Horsley said the Granite School District is very diverse and “we want to make sure we meet or provide opportunities for each student.”

At the same time, the school district will comply with state law and its own policies, which state that materials must be suitable for minors, he said.

The Canyons School District received requests late last fall to remove nine books from school libraries. In January, the district implemented its updated “School Library Media Selection and Review” policy, said district spokesman Jeff Haney.

“We moved forward quickly in the autumn to be responsive to our community. We felt then, and still feel, that it was not a problem that could be put on the back burner. We needed a clear, strong policy, and we think , we have achieved … that, ”he said.

Although the district has an updated policy, AG’s note has been “instructive,” he said.

When patrons requested the removal of nine titles from Canyons District school libraries, the district halted the distribution of the titles pending pending the policy update. The books were then evaluated according to criteria set out in the new policy.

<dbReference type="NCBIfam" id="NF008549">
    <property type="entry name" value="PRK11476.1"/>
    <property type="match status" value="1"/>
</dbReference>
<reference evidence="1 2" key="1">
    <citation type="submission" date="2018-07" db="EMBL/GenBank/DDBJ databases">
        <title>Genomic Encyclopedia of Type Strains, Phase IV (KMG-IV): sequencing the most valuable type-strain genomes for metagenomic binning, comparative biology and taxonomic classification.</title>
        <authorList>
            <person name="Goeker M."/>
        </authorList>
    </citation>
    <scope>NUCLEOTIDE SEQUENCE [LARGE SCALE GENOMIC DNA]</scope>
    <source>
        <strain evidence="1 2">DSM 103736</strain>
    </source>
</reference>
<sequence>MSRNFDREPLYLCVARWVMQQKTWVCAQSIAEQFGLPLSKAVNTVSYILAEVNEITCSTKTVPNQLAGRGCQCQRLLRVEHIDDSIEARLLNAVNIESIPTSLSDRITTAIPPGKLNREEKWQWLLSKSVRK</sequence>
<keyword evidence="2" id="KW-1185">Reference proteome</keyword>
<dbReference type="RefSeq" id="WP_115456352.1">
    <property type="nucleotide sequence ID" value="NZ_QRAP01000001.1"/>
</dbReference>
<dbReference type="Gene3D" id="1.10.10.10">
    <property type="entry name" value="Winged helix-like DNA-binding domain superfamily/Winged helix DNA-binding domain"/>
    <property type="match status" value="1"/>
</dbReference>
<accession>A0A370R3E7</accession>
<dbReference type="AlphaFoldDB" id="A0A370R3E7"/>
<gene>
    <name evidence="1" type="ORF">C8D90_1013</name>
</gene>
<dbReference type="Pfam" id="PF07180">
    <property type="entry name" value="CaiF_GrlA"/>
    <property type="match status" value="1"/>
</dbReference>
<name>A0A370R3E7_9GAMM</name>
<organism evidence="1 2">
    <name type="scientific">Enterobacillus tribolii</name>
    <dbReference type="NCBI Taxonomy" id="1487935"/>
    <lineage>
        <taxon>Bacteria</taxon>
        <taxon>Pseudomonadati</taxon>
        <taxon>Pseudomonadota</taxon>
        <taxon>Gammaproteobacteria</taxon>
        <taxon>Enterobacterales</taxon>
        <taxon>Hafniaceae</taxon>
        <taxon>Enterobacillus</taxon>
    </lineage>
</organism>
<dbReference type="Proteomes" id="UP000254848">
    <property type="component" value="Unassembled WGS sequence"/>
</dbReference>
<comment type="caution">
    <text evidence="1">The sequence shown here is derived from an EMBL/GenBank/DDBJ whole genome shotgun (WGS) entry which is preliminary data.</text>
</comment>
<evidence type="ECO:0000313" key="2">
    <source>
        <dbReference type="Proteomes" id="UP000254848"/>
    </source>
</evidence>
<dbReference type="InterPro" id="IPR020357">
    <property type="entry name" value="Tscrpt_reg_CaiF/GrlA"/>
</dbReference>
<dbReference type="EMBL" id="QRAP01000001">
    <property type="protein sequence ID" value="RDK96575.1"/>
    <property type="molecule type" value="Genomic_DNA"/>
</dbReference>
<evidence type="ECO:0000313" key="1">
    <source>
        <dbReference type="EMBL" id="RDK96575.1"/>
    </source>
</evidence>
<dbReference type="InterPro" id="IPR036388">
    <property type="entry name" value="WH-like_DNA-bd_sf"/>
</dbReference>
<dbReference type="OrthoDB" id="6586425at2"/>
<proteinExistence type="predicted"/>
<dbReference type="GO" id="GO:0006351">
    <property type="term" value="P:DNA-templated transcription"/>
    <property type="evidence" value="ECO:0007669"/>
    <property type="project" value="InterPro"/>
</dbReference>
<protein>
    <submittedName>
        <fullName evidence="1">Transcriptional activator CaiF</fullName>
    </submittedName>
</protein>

“The titles of ‘Lawn Boy’ and ‘Gender Queer’ have been removed from the catalogs, either because they were ‘weeded’ as part of the regular opt-out process performed by librarians or were checked out by a student and never returned. ‘Lolita’ was also checked out by a student and never returned, ”Haney said.

“L8R G8R” has been deselected through the revision process and removed from district catalogs, he said.

Following reviews from teacher-librarians, the following titles will be retained in the catalogs: “Out of Darkness,” “The Bluest Eye,” “Monday’s Not Coming,” “Opposite of Innocent,” and “Beyond Magenta.”

Teacher librarians are currently reviewing six other books in response to community requests for reviews under the new policy, he said.

In addition to case law, the memorandum contains state statutes that define materials that are harmful to minors.

“‘Harmful to minors’ means the quality of any description or representation, in any form, of nudity, sexual conduct, sexual arousal or sadomasochistic abuse when it: 1. overall appeals to minors’ prurant interest in sex.; 2 “is manifestly offensive to current standards in adult society as a whole as to what constitutes appropriate material for minors; and 3. overall has no serious value to minors,” the memorandum states.

The memo says that a book must meet all three factors in order to be considered harmful to minors.